Review: The Sleepless

Year: 2020
Runtime: 87 Minutes
Writer/Director: Michael DiBiasio-Ornelas
Stars: Nyambi Nyambi, Rebecca De Ornelas, Ajay Naidu, Masha King

By Bianca Garner

With a title like “The Sleepless” one may first assume that Michael DiBiasio-Ornelas’ latest film is a horror film. Instead, it’s a wonderfully relatable comedy which follows two thirty-somethings, Zach (Nyambi Nyambi) and Sophia (Rebecca De Ornelas), who are both struggling with insomnia. When the pair meet each other randomly at 3AM, in the only spot nearby open for coffee, they decide to share each other’s company in the early hours of the city that apparently never sleeps.

DiBiasio-Ornelas’ well-written script is perfectly accompanied by the film’s two central performances. Both Nyambi and De Ornelas take these two characters and breathe life into them. They’re fully rounded and believable characters, with their own fears, anxieties, wishes and dreams. As we follow Zach and Sophia stroll down the streets of New York, they discuss a range of topics, having in-depth conversations about gender norms, the economic struggles of being a millennial and finding love in the age of the dating app. However, it’s not always so serious. Their conversations also include a discussion about which three books they would pick to take on a desert island which gets more complicated with every question from Zach.

The film’s opening is a brilliant introduction to our main characters and also captures the frustrations of insomnia. “Time will not hurt you” says the meditation app that Sophia is listening to. Of course, time won’t hurt us but our own thoughts will. Using cross cutting editing, we observe both Sophia and Zach trying to cope with insomnia, trying to go back to sleep, only to find themselves being unable to and resorting to watching TV. At the same time, they both decide to head to the local bodega run by the wonderfully charming and friendly Samir (Ajay Naidu) who instantly tries to set the two insomniacs up. “He’s a nice boy, just nervous” Samir explains to Sophia, who replies back with the excellent line, “I got enough nervous in my own head.”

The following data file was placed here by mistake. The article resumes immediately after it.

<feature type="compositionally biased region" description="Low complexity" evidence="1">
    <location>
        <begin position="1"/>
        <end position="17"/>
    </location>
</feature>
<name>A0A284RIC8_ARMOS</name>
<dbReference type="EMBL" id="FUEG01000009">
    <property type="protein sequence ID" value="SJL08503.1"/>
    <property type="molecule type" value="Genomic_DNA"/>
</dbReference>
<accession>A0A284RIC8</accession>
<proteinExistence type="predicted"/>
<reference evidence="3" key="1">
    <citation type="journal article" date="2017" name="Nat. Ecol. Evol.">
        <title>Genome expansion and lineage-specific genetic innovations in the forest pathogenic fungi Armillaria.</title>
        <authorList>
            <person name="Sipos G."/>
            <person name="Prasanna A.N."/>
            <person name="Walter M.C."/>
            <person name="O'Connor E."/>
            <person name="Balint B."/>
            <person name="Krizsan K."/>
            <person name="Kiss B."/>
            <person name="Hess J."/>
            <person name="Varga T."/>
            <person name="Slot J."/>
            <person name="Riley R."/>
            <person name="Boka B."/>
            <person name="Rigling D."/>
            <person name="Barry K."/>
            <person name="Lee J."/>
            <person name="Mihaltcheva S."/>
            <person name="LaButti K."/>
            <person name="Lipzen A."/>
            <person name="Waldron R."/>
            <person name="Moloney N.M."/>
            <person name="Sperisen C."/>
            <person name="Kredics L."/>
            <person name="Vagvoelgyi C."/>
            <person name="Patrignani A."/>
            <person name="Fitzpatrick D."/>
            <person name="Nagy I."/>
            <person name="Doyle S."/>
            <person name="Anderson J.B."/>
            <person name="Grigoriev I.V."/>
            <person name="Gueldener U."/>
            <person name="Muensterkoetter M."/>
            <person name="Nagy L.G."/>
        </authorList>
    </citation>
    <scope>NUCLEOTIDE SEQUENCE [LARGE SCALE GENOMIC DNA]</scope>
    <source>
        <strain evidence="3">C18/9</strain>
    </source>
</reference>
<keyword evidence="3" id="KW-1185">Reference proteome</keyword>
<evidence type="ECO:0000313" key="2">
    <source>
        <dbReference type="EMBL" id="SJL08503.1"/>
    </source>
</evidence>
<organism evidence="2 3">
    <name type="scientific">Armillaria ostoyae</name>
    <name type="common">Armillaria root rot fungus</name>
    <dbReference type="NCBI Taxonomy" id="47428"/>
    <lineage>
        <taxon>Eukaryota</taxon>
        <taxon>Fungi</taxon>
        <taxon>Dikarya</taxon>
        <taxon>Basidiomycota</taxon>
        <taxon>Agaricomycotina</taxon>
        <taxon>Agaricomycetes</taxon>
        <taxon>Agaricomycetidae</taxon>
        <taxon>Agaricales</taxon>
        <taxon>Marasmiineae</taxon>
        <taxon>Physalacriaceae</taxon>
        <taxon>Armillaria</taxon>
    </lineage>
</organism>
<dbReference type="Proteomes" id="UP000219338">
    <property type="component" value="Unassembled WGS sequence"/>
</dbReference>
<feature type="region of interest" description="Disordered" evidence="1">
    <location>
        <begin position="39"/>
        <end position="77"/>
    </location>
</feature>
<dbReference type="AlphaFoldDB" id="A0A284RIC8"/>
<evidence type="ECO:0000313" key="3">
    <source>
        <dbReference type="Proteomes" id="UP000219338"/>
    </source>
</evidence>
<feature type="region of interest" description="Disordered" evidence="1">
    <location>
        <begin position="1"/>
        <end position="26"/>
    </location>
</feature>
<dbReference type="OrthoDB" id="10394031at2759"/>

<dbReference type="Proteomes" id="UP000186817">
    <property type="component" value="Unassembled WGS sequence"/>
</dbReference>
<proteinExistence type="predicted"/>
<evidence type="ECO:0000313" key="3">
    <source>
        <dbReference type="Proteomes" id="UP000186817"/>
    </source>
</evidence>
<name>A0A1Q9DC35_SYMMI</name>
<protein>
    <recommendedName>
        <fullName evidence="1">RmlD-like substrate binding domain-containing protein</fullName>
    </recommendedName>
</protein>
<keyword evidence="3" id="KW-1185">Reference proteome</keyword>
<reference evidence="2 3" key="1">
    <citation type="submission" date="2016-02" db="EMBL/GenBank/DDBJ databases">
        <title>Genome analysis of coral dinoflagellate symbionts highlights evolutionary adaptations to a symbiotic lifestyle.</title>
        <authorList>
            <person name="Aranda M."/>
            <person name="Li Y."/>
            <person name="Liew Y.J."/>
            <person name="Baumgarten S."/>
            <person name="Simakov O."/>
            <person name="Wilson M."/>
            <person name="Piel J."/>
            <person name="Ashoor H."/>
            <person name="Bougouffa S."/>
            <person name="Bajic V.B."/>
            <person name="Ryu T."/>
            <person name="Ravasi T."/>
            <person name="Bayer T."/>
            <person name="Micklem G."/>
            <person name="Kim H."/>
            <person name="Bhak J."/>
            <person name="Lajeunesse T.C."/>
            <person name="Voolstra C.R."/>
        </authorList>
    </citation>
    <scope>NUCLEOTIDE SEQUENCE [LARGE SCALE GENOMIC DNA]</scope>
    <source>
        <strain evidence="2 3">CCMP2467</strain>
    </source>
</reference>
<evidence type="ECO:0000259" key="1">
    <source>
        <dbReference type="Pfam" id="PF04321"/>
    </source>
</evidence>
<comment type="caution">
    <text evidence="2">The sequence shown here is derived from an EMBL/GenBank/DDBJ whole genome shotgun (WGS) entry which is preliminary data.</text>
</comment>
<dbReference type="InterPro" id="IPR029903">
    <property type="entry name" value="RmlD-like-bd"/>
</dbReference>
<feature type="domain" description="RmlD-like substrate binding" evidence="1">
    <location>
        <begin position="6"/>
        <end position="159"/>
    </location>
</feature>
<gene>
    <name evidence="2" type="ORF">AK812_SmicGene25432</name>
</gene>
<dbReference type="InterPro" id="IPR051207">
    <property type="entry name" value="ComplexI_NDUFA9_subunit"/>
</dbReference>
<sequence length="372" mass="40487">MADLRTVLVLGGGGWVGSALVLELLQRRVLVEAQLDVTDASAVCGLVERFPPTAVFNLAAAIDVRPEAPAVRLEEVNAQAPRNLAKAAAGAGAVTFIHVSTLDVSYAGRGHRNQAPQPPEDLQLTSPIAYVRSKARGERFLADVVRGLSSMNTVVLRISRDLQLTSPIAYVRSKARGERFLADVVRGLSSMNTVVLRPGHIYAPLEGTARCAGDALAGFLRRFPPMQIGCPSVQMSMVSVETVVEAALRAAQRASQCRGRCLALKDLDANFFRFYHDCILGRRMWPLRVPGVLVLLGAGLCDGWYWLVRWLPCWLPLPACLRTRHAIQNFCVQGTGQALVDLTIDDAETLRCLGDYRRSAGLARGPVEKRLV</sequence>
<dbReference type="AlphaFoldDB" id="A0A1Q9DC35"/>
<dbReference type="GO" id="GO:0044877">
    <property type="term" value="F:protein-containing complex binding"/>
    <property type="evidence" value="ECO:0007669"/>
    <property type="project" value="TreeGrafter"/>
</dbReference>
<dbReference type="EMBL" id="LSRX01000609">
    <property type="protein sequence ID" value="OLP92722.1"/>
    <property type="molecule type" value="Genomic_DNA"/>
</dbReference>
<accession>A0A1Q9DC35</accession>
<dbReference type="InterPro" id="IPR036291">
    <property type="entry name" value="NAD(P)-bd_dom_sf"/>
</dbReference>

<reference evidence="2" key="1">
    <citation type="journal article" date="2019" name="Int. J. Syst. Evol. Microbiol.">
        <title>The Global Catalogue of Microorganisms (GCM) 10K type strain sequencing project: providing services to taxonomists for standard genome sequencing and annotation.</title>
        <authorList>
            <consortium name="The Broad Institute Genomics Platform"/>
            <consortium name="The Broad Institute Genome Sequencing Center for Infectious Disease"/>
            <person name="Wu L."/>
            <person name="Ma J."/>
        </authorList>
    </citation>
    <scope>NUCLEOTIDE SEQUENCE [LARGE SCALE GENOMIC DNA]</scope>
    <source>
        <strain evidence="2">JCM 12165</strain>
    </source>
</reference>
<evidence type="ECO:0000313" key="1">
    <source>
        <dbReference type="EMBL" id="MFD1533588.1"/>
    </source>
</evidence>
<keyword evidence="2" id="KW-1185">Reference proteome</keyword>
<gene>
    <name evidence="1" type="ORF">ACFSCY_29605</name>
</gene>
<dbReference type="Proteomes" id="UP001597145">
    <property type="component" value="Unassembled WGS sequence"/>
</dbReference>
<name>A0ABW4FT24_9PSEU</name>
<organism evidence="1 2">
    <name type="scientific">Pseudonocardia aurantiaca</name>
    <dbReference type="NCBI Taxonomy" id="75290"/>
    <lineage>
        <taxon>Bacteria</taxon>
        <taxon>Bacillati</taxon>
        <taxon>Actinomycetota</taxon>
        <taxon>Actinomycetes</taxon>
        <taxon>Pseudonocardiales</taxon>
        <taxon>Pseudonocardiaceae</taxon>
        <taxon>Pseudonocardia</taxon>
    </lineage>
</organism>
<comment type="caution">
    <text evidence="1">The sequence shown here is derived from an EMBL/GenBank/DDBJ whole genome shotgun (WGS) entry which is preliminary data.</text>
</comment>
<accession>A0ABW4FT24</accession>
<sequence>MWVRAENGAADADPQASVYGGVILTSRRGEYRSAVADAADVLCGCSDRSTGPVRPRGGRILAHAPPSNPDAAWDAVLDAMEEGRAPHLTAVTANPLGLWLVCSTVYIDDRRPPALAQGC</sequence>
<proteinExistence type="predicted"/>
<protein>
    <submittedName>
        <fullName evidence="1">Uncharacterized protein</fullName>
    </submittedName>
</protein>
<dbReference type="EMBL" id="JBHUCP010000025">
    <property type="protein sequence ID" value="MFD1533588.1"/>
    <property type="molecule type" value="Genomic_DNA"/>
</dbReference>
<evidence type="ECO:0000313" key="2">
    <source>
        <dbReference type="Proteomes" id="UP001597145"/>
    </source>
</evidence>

“The film feels refreshing in the way it breaks down the stereotypes of the “meet cute rom-com””

There are so many quotable lines in this film, that I am eager to get my hands on the screenplay to give it a read so I can incorporate some of the lines of dialogue into my everyday life. So much of Sophia’s lines of dialogue feels incredibly relatable, in fact it’s often too relatable that it’s quite scary! “I don’t like being in my thirties and feeling hopeless” she confesses at one point. Yep, this is what I think on a daily basis. And, her monologue about the way society treats women had me nodding in agreement. De Ornelas also starred in DiBiasio-Ornelas’ previous film “The Videoblogs” and she’s wonderful here in “The Sleepless”. Her co-star Nyambi Nyambi is equally wonderful and they make a perfect on-screen pair, bouncing off each other and having brilliant rapport.

What is also remarkable about the film is its sense of realism. We have all had our own encounters with insomnia and loneliness. The film’s premises has emerged out of the director’s own struggles and experience with insomnia. During an early morning coffee run, the idea came to DiBiasio and he recounted in an interview, “What if two people met under these circumstances? The predawn hours can be so raw, and yet so simple. What if . . . such a pair also took a chance on each other?”